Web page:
isn't an Evangelical Christian. He's said a lot of things that give people good reason to question just how much of a Christian Re-constructionist he is. Reconstructionists have a lot of legitimate criticisms of the state as it is, but so does anyone who is on the outside of power looking in, wanting it so they can impose their own version. They are not libertarians wanting the state out of the way so they can impose nothing in its place.
Parents should be asking questions about how deeply Re-constructionist views may penetrate the curriculum. And if answers aren't easy to find, I expect many people at the screening stage for half a dozen curricula will move on.
Being gob-smacked that anyone's questioning the curriculum will get us nowhere. And if, in their sincere efforts to address their concerns, they come across straw-manning of their criticisms as an attack on Evangelicals, they may conclude their concerns will never be taken seriously and move on to something else that much more quickly.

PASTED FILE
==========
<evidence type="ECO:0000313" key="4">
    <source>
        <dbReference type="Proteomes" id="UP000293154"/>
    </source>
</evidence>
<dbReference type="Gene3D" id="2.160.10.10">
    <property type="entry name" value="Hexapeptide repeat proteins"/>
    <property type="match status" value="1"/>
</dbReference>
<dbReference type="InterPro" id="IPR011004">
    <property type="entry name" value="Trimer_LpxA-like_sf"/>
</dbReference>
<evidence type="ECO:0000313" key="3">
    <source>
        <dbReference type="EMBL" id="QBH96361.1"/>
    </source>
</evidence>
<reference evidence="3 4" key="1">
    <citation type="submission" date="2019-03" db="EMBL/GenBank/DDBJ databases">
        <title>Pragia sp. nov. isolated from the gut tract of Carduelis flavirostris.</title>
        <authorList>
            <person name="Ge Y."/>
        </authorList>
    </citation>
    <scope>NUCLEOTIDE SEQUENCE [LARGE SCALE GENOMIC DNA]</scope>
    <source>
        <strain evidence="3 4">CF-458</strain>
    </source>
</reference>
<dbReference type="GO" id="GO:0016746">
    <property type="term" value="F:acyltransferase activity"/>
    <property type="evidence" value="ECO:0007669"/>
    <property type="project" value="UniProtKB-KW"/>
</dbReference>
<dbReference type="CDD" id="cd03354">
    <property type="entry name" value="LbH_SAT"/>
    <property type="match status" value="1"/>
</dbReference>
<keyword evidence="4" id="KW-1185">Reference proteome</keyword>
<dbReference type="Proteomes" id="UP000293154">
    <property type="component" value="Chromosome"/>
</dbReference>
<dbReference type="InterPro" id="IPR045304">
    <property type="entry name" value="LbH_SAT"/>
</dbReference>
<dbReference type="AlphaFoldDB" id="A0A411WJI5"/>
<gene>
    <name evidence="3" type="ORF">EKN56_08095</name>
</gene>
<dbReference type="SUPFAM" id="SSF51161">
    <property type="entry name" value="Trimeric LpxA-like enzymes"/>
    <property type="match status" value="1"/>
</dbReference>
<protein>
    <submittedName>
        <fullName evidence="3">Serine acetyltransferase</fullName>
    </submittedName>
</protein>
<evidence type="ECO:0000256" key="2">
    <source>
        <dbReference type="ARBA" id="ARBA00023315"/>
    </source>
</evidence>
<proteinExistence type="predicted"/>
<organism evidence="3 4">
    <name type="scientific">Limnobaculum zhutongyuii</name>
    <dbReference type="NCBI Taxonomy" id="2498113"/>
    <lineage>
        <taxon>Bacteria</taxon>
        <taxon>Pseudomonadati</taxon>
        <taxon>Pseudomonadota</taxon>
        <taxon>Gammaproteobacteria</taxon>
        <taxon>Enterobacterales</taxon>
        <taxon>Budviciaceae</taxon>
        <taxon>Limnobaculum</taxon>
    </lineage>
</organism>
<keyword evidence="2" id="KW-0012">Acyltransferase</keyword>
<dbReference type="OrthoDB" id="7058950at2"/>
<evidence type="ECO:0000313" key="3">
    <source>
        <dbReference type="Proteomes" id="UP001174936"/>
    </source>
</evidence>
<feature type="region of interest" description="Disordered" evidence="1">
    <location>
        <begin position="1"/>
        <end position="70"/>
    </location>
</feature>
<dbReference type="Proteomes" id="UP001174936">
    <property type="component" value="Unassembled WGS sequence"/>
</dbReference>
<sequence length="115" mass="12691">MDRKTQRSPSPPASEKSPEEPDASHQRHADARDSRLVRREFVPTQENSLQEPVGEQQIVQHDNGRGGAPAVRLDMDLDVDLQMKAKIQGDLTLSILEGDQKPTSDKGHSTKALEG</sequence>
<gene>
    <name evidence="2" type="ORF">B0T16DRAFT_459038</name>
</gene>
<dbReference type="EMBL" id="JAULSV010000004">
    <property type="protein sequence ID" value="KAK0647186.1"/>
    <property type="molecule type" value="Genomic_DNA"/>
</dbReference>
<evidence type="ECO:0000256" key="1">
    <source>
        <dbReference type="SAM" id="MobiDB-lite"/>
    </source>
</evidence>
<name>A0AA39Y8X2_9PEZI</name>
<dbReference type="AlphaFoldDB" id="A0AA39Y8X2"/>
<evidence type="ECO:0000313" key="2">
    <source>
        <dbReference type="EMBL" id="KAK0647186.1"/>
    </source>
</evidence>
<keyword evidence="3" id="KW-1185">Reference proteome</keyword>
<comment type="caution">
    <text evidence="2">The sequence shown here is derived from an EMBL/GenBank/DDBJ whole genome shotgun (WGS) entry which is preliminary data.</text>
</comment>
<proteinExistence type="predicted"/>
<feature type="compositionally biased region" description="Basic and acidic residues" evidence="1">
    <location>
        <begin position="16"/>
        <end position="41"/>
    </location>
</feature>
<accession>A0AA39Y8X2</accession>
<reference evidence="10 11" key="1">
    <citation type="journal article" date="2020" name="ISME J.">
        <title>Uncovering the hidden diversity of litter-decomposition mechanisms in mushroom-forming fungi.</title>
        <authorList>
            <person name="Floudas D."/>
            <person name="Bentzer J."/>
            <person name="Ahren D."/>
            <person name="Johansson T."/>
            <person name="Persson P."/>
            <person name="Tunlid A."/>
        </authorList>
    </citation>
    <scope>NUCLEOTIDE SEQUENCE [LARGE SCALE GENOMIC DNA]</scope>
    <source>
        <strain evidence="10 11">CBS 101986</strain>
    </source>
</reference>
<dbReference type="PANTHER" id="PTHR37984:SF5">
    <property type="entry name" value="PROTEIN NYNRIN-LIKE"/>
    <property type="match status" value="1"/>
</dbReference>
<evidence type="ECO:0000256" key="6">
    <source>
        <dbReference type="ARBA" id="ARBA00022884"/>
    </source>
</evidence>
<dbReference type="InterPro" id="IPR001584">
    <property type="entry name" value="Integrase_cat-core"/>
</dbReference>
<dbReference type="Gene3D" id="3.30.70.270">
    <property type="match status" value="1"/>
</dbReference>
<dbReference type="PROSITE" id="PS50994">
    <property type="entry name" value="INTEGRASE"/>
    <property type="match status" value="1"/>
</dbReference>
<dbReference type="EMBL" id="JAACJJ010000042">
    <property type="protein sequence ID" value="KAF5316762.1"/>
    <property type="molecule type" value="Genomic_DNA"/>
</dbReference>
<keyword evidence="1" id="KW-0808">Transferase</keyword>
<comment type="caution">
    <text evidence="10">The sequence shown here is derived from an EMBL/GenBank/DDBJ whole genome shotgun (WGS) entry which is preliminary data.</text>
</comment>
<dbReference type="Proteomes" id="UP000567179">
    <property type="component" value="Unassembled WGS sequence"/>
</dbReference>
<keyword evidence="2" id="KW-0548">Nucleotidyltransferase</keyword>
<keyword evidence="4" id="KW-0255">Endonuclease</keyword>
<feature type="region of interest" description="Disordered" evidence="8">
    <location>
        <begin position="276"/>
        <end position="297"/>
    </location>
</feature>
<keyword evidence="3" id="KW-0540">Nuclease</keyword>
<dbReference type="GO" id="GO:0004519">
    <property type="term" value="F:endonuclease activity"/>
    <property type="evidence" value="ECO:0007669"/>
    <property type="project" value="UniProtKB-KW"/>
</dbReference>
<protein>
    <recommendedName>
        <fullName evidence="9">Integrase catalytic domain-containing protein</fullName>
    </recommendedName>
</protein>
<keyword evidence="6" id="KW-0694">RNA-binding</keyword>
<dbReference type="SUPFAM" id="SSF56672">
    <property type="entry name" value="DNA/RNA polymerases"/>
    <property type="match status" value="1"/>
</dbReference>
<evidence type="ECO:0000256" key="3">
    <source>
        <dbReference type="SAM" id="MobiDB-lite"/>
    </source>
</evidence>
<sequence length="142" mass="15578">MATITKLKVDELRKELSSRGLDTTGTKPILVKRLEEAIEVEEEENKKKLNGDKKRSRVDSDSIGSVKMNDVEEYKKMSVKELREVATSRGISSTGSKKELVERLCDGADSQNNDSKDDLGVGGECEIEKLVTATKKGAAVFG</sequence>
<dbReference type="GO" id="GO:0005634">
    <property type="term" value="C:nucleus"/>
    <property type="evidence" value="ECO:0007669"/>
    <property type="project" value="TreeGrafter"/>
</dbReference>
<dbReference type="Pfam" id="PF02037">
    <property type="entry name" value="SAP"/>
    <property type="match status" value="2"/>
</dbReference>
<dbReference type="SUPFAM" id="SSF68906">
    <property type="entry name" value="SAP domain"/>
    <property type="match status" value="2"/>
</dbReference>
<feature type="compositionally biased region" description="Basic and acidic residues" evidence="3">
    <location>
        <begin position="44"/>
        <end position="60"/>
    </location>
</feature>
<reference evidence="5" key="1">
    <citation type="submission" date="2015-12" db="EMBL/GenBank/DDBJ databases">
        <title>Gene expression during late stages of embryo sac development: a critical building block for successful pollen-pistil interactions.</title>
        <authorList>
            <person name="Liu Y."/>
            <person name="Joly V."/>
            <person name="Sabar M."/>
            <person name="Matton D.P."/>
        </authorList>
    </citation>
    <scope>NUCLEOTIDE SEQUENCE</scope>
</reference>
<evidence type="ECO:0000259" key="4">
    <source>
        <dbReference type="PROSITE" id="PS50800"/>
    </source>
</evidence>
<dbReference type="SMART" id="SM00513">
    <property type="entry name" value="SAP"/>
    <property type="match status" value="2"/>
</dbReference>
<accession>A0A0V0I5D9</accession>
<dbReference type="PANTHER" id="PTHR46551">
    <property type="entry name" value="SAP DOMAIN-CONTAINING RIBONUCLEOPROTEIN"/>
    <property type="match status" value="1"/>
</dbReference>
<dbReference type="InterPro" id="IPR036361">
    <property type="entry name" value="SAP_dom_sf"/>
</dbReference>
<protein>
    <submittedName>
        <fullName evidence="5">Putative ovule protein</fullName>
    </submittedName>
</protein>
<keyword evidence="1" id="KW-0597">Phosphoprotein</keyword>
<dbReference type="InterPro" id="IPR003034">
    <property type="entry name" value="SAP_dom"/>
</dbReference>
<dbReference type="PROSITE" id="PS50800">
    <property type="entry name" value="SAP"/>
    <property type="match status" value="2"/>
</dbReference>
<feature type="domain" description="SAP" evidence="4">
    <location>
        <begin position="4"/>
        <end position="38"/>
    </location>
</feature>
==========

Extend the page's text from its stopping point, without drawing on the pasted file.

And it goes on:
The people asking these questions are good people looking for quality materials. They've looked into the materials deeply enough to ask, "who is this Gary North?", not just deeply enough to say, "oh, didn't I hear Ron Paul is crazy?" They are the market for the curriculum, not a bunch of statists trying to put down anything freedom-related. If Gary North's involvement is a detriment to that quality to them and there is no argument that addresses their actual concerns, then I would think a reasonable person should move on to something else.
There is a market that's not worried about Reconstructionist views being included, but it's Gothard, ATI, and other patriarchal movements. I was envisioning Ron Paul's curriculum having a further reach and I still hope concerns can be addressed better so it can.